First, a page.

We're collaborating with some physicists on a cool laser-tweezers experiment. The tests are done on single cells, so it's important that the cells used for this experiment are as competent as possible. Our collaborator just asked " Is there some quantitative way to go between the transformation frequency of a culture and the fraction of cells that are competent, so we'll know, for a particular batch of cells, how many we need to try?
Yes, and it's a very simple old-fashioned experiment.
Cells that are maximally competent take up at least several DNA fragments. If we give them chromosomal DNA carrying two different antibiotic resistance genes (say novR and nalR), some cells will become resistant to both antibiotics because they took up both genes (double transformants). For this analysis it's important that the two genes be far enough apart on the chromosome that they will be in different DNA fragments. If all the cells are competent, we can predict the frequency of these double transformants; it's the product of the frequencies of single transformants. So if 1% (0.01 or 10^-2) of the cells in this experiment became NovR, and 0.5% (0.005 or 5x10^-3) of the cells became NalR, we predict that 0.005% (0.00005 or 5x10^-5) of the cells will be NovR NalR.
But what if not all the cells were competent? Say only 10% of them were. Then the 1% transformation frequency to NovR was because 10% of the cells had a transformation frequency of 10% and 90% had a transformation frequency of 0. Similarly the 0.5% transformation frequency to NalR would be because 10% of the cells had a transformation frequency of 5% and 90% of the cells had a transformation frequency of 0. Now the predicted frequency of double transformants is different. The 10% that are competent will have a double transformation frequency of 0.5%, and the 90% not competent a frequency of 0, giving a total frequency of 0.05%. This is ten-fold higher than if all the cells were competent.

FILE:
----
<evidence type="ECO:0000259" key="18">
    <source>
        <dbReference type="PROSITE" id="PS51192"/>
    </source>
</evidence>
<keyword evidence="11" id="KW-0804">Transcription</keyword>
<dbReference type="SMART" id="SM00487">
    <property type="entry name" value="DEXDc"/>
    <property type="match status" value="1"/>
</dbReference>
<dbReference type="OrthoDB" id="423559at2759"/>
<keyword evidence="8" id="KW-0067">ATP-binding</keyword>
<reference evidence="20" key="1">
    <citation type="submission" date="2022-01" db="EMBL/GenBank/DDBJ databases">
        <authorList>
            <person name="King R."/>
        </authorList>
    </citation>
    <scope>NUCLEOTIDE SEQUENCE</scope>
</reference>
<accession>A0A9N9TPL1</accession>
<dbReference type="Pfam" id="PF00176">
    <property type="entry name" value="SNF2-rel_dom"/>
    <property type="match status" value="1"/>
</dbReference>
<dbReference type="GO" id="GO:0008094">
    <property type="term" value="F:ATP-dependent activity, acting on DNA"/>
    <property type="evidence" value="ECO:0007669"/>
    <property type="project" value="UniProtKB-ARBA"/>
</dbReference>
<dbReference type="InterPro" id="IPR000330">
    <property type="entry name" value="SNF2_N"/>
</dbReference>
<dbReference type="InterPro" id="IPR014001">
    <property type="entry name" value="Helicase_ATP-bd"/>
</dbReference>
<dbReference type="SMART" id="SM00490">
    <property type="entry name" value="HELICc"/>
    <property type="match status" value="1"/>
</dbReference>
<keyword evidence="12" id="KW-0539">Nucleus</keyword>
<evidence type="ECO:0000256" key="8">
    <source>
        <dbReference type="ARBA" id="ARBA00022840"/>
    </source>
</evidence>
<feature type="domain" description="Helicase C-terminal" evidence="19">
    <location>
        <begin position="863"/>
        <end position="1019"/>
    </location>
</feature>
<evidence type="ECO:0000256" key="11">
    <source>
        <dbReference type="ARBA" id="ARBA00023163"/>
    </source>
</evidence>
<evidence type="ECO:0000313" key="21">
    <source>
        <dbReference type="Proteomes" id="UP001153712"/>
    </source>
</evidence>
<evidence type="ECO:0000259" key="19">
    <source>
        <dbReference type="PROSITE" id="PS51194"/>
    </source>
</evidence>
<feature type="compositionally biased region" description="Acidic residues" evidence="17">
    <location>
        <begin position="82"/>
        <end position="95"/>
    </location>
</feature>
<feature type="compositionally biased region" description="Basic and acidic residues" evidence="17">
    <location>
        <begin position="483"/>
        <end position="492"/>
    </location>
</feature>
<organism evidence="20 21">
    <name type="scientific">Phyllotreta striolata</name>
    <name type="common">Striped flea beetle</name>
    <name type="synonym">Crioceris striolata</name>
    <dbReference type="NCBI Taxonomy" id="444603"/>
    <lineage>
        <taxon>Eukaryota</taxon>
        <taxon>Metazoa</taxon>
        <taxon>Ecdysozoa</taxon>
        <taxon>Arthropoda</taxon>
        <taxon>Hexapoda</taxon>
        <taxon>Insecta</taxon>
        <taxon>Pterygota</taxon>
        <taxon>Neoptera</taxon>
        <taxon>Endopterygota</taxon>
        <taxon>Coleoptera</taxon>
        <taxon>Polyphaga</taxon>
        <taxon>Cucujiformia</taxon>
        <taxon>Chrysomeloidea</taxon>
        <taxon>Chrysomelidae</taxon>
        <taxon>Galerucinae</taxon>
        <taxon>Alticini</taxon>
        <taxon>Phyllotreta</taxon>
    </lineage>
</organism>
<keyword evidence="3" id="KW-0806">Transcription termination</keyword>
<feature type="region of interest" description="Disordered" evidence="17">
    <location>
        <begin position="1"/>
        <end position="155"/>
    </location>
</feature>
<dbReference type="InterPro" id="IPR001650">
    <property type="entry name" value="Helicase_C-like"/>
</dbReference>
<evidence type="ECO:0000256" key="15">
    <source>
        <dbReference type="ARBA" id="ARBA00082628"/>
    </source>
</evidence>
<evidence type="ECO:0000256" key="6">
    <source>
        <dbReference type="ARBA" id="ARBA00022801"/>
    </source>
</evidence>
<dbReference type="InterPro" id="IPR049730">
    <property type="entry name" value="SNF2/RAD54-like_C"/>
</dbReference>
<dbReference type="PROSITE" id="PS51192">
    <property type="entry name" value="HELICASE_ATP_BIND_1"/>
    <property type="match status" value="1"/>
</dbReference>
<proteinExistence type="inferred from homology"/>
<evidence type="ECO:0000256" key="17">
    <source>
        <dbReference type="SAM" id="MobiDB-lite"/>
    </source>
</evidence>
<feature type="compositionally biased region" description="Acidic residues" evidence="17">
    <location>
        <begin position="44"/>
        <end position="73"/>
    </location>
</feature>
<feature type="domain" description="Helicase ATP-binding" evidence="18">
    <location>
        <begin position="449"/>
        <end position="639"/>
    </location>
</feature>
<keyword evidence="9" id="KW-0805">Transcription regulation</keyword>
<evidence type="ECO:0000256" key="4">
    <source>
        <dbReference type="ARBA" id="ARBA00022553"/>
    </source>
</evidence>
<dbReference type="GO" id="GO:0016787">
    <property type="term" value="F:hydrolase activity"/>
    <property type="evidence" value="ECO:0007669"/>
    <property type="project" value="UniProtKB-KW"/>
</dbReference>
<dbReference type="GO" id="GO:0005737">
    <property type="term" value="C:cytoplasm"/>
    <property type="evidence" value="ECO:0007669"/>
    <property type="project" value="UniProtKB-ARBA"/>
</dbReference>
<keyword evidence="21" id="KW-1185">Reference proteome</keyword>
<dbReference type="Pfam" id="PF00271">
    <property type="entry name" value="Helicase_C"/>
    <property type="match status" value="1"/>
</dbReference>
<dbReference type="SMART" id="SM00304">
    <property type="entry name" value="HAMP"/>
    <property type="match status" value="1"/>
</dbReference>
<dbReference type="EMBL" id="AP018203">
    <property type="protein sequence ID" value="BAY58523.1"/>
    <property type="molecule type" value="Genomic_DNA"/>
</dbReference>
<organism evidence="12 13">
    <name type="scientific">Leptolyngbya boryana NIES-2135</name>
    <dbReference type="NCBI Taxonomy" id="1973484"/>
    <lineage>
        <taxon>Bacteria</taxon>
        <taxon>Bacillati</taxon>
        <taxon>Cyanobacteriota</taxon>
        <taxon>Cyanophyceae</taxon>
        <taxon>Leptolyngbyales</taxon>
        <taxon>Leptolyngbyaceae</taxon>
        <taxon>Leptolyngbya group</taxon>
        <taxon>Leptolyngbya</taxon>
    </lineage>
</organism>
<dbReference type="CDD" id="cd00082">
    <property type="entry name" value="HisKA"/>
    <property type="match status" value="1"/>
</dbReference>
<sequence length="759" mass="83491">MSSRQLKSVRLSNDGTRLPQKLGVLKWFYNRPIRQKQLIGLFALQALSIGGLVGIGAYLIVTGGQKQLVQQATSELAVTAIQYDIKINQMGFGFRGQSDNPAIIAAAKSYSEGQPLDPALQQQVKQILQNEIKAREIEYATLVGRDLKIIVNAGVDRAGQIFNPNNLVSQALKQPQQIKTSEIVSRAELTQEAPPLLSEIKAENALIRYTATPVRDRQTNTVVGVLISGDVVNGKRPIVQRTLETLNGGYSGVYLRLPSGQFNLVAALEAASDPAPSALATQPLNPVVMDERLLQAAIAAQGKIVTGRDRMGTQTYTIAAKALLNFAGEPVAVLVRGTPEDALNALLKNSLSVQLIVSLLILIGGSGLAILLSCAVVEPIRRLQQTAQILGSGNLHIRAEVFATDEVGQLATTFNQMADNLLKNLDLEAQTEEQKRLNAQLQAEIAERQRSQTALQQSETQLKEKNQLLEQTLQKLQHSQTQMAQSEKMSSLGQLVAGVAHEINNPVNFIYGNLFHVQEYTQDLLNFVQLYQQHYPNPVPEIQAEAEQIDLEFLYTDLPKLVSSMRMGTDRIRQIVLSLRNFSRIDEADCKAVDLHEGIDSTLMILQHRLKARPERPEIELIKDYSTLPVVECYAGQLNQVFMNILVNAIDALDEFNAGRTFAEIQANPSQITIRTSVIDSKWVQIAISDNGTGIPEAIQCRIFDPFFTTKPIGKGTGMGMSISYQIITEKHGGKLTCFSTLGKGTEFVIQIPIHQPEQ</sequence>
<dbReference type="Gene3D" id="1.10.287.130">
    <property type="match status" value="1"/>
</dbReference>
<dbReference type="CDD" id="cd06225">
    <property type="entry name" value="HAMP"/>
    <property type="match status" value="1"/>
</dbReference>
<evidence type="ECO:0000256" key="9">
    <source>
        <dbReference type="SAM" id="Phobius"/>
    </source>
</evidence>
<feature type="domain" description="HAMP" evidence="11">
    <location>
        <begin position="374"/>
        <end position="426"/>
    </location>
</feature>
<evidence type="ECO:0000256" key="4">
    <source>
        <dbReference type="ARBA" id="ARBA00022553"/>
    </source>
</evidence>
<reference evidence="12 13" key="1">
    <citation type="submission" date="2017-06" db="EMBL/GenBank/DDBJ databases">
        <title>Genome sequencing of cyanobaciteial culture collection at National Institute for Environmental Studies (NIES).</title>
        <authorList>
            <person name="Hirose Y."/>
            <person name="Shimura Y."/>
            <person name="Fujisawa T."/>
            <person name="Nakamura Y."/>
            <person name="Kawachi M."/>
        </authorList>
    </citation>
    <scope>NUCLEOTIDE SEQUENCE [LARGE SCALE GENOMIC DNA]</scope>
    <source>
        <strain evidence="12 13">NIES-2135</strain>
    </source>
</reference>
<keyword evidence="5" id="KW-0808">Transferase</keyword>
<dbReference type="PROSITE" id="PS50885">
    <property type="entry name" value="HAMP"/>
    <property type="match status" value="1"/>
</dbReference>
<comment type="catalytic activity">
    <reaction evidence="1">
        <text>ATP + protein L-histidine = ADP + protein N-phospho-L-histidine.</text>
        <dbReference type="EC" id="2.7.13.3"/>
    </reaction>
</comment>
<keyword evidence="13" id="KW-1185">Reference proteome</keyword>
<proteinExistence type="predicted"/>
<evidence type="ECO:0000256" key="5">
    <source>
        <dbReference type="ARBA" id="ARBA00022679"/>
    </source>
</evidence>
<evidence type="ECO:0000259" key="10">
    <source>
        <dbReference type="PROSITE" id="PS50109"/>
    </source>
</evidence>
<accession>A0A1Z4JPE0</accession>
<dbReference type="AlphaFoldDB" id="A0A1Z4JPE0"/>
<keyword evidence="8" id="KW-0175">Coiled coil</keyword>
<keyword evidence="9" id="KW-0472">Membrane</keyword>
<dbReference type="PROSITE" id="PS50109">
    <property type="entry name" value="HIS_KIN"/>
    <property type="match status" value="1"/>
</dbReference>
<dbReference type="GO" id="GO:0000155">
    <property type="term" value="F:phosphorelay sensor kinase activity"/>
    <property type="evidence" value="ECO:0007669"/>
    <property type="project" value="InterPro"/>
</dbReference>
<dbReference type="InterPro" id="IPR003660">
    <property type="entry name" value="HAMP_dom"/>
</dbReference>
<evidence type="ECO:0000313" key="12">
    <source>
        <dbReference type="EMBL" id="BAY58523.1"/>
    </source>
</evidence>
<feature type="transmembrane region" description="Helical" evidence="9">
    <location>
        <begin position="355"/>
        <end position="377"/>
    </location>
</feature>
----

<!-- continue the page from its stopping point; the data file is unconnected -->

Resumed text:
So, a double transformant frequency higher than expected if all the cells were competent means that only a fraction of the cells were competent. On the other hand, if all cells were only a bit competent, so most cells were only taking up a single fragment, the same analysis would give a double transformation frequency lower than expected. This was all worked out 30 or more years ago.
When we do this analysis on competent H. influenzae cells, we always find that the double transformant frequency is higher than expected if all the cells were competent, which means that only some of the cells are competent, and that the competent cells are taking up multiple DNA fragments. (For reasons having to do with how the DNA is integrated into the chromosome, there's a fudge factor of 2.) When the transformation frequency for the single markers is high, the calculations indicate that about half of the cells are taking up DNA. When the single-transformant frequency is low (in some mutants, and in cells from conditions that only weakly induce competence), fewer cells are competent, but the ones that are are still taking up multiple DNA fragments.
So, we've usually used the single-marker transformation frequency as an indicator of the fraction of the cells that are competent. Maybe for the laser-tweezers experiments we should check again.
John Nash's work makes as good a case as any for the value of curiosity-driven research
2 hours ago in The Curious Wavefunction